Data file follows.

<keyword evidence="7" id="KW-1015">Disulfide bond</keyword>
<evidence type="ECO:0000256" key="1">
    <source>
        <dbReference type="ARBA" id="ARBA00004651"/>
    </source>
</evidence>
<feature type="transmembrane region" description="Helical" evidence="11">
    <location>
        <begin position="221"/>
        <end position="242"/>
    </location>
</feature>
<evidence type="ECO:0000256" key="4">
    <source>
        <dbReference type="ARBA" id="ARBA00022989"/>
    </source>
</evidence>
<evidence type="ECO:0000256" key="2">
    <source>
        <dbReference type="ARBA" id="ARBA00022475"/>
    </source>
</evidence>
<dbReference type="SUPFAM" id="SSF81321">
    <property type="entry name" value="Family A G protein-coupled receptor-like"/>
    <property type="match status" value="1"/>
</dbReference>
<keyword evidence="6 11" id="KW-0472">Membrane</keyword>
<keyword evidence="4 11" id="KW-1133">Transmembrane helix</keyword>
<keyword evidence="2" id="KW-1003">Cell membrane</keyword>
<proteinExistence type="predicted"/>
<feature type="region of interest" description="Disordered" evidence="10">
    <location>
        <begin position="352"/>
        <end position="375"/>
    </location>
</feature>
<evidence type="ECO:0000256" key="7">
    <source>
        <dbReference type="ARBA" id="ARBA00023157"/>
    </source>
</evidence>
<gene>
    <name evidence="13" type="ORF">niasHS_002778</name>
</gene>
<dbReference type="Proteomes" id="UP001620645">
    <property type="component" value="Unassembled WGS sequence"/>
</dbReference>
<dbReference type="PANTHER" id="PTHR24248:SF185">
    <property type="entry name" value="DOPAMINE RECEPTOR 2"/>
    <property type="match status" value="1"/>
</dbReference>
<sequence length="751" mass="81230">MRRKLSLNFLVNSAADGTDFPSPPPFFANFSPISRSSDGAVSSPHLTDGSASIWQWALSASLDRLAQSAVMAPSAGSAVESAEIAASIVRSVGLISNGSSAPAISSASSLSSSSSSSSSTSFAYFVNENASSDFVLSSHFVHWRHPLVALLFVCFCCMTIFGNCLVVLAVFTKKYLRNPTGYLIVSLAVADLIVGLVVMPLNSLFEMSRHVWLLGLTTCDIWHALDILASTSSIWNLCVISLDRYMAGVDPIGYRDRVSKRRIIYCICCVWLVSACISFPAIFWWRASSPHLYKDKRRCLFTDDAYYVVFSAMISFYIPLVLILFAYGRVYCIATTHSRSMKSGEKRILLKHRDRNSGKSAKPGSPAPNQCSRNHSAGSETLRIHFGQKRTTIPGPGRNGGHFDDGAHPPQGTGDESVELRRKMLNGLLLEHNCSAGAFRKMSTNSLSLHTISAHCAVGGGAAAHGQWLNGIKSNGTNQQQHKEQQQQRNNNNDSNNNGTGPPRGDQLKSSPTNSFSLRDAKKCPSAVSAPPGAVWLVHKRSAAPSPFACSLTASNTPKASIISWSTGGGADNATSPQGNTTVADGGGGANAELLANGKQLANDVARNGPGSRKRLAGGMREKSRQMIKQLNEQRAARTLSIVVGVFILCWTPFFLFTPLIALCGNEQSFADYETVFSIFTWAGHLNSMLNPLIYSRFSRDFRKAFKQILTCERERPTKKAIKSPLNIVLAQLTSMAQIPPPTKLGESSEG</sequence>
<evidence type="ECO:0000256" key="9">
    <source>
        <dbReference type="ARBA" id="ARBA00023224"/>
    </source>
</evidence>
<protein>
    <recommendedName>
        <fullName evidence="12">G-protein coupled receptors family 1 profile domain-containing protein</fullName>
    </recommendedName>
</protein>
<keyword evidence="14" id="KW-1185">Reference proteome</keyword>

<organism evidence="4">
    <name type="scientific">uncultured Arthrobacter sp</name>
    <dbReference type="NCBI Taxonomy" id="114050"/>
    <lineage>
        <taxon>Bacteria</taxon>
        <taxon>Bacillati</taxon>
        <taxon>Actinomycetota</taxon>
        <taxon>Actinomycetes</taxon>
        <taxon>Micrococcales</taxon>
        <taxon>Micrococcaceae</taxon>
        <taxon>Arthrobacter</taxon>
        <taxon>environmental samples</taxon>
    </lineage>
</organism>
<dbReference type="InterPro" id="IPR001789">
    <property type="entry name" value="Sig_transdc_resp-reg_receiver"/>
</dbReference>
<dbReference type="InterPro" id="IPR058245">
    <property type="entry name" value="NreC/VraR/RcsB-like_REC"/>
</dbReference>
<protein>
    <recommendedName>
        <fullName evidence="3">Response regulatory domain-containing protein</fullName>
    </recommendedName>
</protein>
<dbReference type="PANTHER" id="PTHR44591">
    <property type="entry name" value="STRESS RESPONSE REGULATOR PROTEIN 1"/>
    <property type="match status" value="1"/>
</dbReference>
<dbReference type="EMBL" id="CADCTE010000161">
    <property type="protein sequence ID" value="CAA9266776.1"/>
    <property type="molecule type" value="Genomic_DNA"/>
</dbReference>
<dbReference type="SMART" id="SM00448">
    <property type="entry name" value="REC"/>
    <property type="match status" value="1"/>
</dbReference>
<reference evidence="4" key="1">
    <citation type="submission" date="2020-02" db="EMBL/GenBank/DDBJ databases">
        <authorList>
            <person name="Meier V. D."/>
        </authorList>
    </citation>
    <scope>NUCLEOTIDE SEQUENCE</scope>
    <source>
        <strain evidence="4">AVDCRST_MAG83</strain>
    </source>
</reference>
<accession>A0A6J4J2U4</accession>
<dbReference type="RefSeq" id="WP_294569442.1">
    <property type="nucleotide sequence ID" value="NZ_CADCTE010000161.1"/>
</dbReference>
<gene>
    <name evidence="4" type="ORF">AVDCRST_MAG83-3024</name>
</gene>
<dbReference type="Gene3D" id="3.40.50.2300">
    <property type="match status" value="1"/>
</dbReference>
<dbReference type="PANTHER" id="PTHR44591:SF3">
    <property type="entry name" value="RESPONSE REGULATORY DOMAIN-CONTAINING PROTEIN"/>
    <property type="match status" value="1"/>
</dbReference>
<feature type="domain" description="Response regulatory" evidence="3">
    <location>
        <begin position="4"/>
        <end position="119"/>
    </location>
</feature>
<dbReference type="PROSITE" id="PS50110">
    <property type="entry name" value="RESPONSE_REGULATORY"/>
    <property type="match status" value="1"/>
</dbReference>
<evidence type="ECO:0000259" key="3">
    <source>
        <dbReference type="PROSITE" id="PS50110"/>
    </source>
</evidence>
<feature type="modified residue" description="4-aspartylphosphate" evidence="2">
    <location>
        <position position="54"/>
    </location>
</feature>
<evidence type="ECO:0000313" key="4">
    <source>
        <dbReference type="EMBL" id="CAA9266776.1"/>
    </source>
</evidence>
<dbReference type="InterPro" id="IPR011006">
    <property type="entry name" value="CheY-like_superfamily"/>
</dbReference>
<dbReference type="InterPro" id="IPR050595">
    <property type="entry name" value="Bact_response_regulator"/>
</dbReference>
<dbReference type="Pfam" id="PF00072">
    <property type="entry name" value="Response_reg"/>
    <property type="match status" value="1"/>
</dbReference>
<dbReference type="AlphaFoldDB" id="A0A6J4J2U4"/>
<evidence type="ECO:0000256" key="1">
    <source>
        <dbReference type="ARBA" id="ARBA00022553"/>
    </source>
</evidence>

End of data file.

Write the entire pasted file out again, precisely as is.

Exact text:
<keyword evidence="7" id="KW-1015">Disulfide bond</keyword>
<evidence type="ECO:0000256" key="1">
    <source>
        <dbReference type="ARBA" id="ARBA00004651"/>
    </source>
</evidence>
<feature type="transmembrane region" description="Helical" evidence="11">
    <location>
        <begin position="221"/>
        <end position="242"/>
    </location>
</feature>
<evidence type="ECO:0000256" key="4">
    <source>
        <dbReference type="ARBA" id="ARBA00022989"/>
    </source>
</evidence>
<evidence type="ECO:0000256" key="2">
    <source>
        <dbReference type="ARBA" id="ARBA00022475"/>
    </source>
</evidence>
<dbReference type="SUPFAM" id="SSF81321">
    <property type="entry name" value="Family A G protein-coupled receptor-like"/>
    <property type="match status" value="1"/>
</dbReference>
<keyword evidence="6 11" id="KW-0472">Membrane</keyword>
<keyword evidence="4 11" id="KW-1133">Transmembrane helix</keyword>
<keyword evidence="2" id="KW-1003">Cell membrane</keyword>
<proteinExistence type="predicted"/>
<feature type="region of interest" description="Disordered" evidence="10">
    <location>
        <begin position="352"/>
        <end position="375"/>
    </location>
</feature>
<evidence type="ECO:0000256" key="7">
    <source>
        <dbReference type="ARBA" id="ARBA00023157"/>
    </source>
</evidence>
<gene>
    <name evidence="13" type="ORF">niasHS_002778</name>
</gene>
<dbReference type="Proteomes" id="UP001620645">
    <property type="component" value="Unassembled WGS sequence"/>
</dbReference>
<dbReference type="PANTHER" id="PTHR24248:SF185">
    <property type="entry name" value="DOPAMINE RECEPTOR 2"/>
    <property type="match status" value="1"/>
</dbReference>
<sequence length="751" mass="81230">MRRKLSLNFLVNSAADGTDFPSPPPFFANFSPISRSSDGAVSSPHLTDGSASIWQWALSASLDRLAQSAVMAPSAGSAVESAEIAASIVRSVGLISNGSSAPAISSASSLSSSSSSSSSTSFAYFVNENASSDFVLSSHFVHWRHPLVALLFVCFCCMTIFGNCLVVLAVFTKKYLRNPTGYLIVSLAVADLIVGLVVMPLNSLFEMSRHVWLLGLTTCDIWHALDILASTSSIWNLCVISLDRYMAGVDPIGYRDRVSKRRIIYCICCVWLVSACISFPAIFWWRASSPHLYKDKRRCLFTDDAYYVVFSAMISFYIPLVLILFAYGRVYCIATTHSRSMKSGEKRILLKHRDRNSGKSAKPGSPAPNQCSRNHSAGSETLRIHFGQKRTTIPGPGRNGGHFDDGAHPPQGTGDESVELRRKMLNGLLLEHNCSAGAFRKMSTNSLSLHTISAHCAVGGGAAAHGQWLNGIKSNGTNQQQHKEQQQQRNNNNDSNNNGTGPPRGDQLKSSPTNSFSLRDAKKCPSAVSAPPGAVWLVHKRSAAPSPFACSLTASNTPKASIISWSTGGGADNATSPQGNTTVADGGGGANAELLANGKQLANDVARNGPGSRKRLAGGMREKSRQMIKQLNEQRAARTLSIVVGVFILCWTPFFLFTPLIALCGNEQSFADYETVFSIFTWAGHLNSMLNPLIYSRFSRDFRKAFKQILTCERERPTKKAIKSPLNIVLAQLTSMAQIPPPTKLGESSEG</sequence>
<evidence type="ECO:0000256" key="9">
    <source>
        <dbReference type="ARBA" id="ARBA00023224"/>
    </source>
</evidence>
<protein>
    <recommendedName>
        <fullName evidence="12">G-protein coupled receptors family 1 profile domain-containing protein</fullName>
    </recommendedName>
</protein>
<keyword evidence="14" id="KW-1185">Reference proteome</keyword>

<organism evidence="4">
    <name type="scientific">uncultured Arthrobacter sp</name>
    <dbReference type="NCBI Taxonomy" id="114050"/>
    <lineage>
        <taxon>Bacteria</taxon>
        <taxon>Bacillati</taxon>
        <taxon>Actinomycetota</taxon>
        <taxon>Actinomycetes</taxon>
        <taxon>Micrococcales</taxon>
        <taxon>Micrococcaceae</taxon>
        <taxon>Arthrobacter</taxon>
        <taxon>environmental samples</taxon>
    </lineage>
</organism>
<dbReference type="InterPro" id="IPR001789">
    <property type="entry name" value="Sig_transdc_resp-reg_receiver"/>
</dbReference>
<dbReference type="InterPro" id="IPR058245">
    <property type="entry name" value="NreC/VraR/RcsB-like_REC"/>
</dbReference>
<protein>
    <recommendedName>
        <fullName evidence="3">Response regulatory domain-containing protein</fullName>
    </recommendedName>
</protein>
<dbReference type="PANTHER" id="PTHR44591">
    <property type="entry name" value="STRESS RESPONSE REGULATOR PROTEIN 1"/>
    <property type="match status" value="1"/>
</dbReference>
<dbReference type="EMBL" id="CADCTE010000161">
    <property type="protein sequence ID" value="CAA9266776.1"/>
    <property type="molecule type" value="Genomic_DNA"/>
</dbReference>
<dbReference type="SMART" id="SM00448">
    <property type="entry name" value="REC"/>
    <property type="match status" value="1"/>
</dbReference>
<reference evidence="4" key="1">
    <citation type="submission" date="2020-02" db="EMBL/GenBank/DDBJ databases">
        <authorList>
            <person name="Meier V. D."/>
        </authorList>
    </citation>
    <scope>NUCLEOTIDE SEQUENCE</scope>
    <source>
        <strain evidence="4">AVDCRST_MAG83</strain>
    </source>
</reference>
<accession>A0A6J4J2U4</accession>
<dbReference type="RefSeq" id="WP_294569442.1">
    <property type="nucleotide sequence ID" value="NZ_CADCTE010000161.1"/>
</dbReference>
<gene>
    <name evidence="4" type="ORF">AVDCRST_MAG83-3024</name>
</gene>
<dbReference type="Gene3D" id="3.40.50.2300">
    <property type="match status" value="1"/>
</dbReference>
<dbReference type="PANTHER" id="PTHR44591:SF3">
    <property type="entry name" value="RESPONSE REGULATORY DOMAIN-CONTAINING PROTEIN"/>
    <property type="match status" value="1"/>
</dbReference>
<feature type="domain" description="Response regulatory" evidence="3">
    <location>
        <begin position="4"/>
        <end position="119"/>
    </location>
</feature>
<dbReference type="PROSITE" id="PS50110">
    <property type="entry name" value="RESPONSE_REGULATORY"/>
    <property type="match status" value="1"/>
</dbReference>
<evidence type="ECO:0000259" key="3">
    <source>
        <dbReference type="PROSITE" id="PS50110"/>
    </source>
</evidence>
<feature type="modified residue" description="4-aspartylphosphate" evidence="2">
    <location>
        <position position="54"/>
    </location>
</feature>
<evidence type="ECO:0000313" key="4">
    <source>
        <dbReference type="EMBL" id="CAA9266776.1"/>
    </source>
</evidence>
<dbReference type="InterPro" id="IPR011006">
    <property type="entry name" value="CheY-like_superfamily"/>
</dbReference>
<dbReference type="InterPro" id="IPR050595">
    <property type="entry name" value="Bact_response_regulator"/>
</dbReference>
<dbReference type="Pfam" id="PF00072">
    <property type="entry name" value="Response_reg"/>
    <property type="match status" value="1"/>
</dbReference>
<dbReference type="AlphaFoldDB" id="A0A6J4J2U4"/>
<evidence type="ECO:0000256" key="1">
    <source>
        <dbReference type="ARBA" id="ARBA00022553"/>
    </source>
</evidence>